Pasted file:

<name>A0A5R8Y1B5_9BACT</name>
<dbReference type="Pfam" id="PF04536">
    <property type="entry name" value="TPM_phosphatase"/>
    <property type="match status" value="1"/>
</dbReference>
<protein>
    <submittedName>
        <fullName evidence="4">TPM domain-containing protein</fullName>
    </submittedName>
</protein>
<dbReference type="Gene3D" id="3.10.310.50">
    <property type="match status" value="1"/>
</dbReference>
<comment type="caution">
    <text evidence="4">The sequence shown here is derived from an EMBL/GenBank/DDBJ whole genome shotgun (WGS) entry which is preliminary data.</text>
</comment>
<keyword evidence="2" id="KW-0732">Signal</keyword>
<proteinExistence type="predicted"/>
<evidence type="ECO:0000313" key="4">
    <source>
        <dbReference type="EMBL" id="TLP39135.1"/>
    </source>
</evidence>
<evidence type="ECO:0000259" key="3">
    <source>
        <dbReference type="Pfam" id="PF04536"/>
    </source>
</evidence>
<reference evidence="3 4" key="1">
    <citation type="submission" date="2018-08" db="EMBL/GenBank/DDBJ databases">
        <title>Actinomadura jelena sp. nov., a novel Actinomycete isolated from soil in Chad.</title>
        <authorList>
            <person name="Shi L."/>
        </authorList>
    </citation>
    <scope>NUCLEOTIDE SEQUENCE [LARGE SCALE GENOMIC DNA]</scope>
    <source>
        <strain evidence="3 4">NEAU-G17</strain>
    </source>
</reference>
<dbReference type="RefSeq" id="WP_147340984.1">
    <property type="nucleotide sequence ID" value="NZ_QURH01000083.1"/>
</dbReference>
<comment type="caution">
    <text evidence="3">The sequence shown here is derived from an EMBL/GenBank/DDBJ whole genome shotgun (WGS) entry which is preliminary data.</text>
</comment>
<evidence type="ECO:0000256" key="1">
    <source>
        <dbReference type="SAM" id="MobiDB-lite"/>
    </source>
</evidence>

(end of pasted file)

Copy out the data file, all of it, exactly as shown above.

<name>A0A5R8Y1B5_9BACT</name>
<dbReference type="Pfam" id="PF04536">
    <property type="entry name" value="TPM_phosphatase"/>
    <property type="match status" value="1"/>
</dbReference>
<protein>
    <submittedName>
        <fullName evidence="4">TPM domain-containing protein</fullName>
    </submittedName>
</protein>
<dbReference type="Gene3D" id="3.10.310.50">
    <property type="match status" value="1"/>
</dbReference>
<comment type="caution">
    <text evidence="4">The sequence shown here is derived from an EMBL/GenBank/DDBJ whole genome shotgun (WGS) entry which is preliminary data.</text>
</comment>
<keyword evidence="2" id="KW-0732">Signal</keyword>
<proteinExistence type="predicted"/>
<evidence type="ECO:0000313" key="4">
    <source>
        <dbReference type="EMBL" id="TLP39135.1"/>
    </source>
</evidence>
<evidence type="ECO:0000259" key="3">
    <source>
        <dbReference type="Pfam" id="PF04536"/>
    </source>
</evidence>
<reference evidence="3 4" key="1">
    <citation type="submission" date="2018-08" db="EMBL/GenBank/DDBJ databases">
        <title>Actinomadura jelena sp. nov., a novel Actinomycete isolated from soil in Chad.</title>
        <authorList>
            <person name="Shi L."/>
        </authorList>
    </citation>
    <scope>NUCLEOTIDE SEQUENCE [LARGE SCALE GENOMIC DNA]</scope>
    <source>
        <strain evidence="3 4">NEAU-G17</strain>
    </source>
</reference>
<dbReference type="RefSeq" id="WP_147340984.1">
    <property type="nucleotide sequence ID" value="NZ_QURH01000083.1"/>
</dbReference>
<comment type="caution">
    <text evidence="3">The sequence shown here is derived from an EMBL/GenBank/DDBJ whole genome shotgun (WGS) entry which is preliminary data.</text>
</comment>
<evidence type="ECO:0000256" key="1">
    <source>
        <dbReference type="SAM" id="MobiDB-lite"/>
    </source>
</evidence>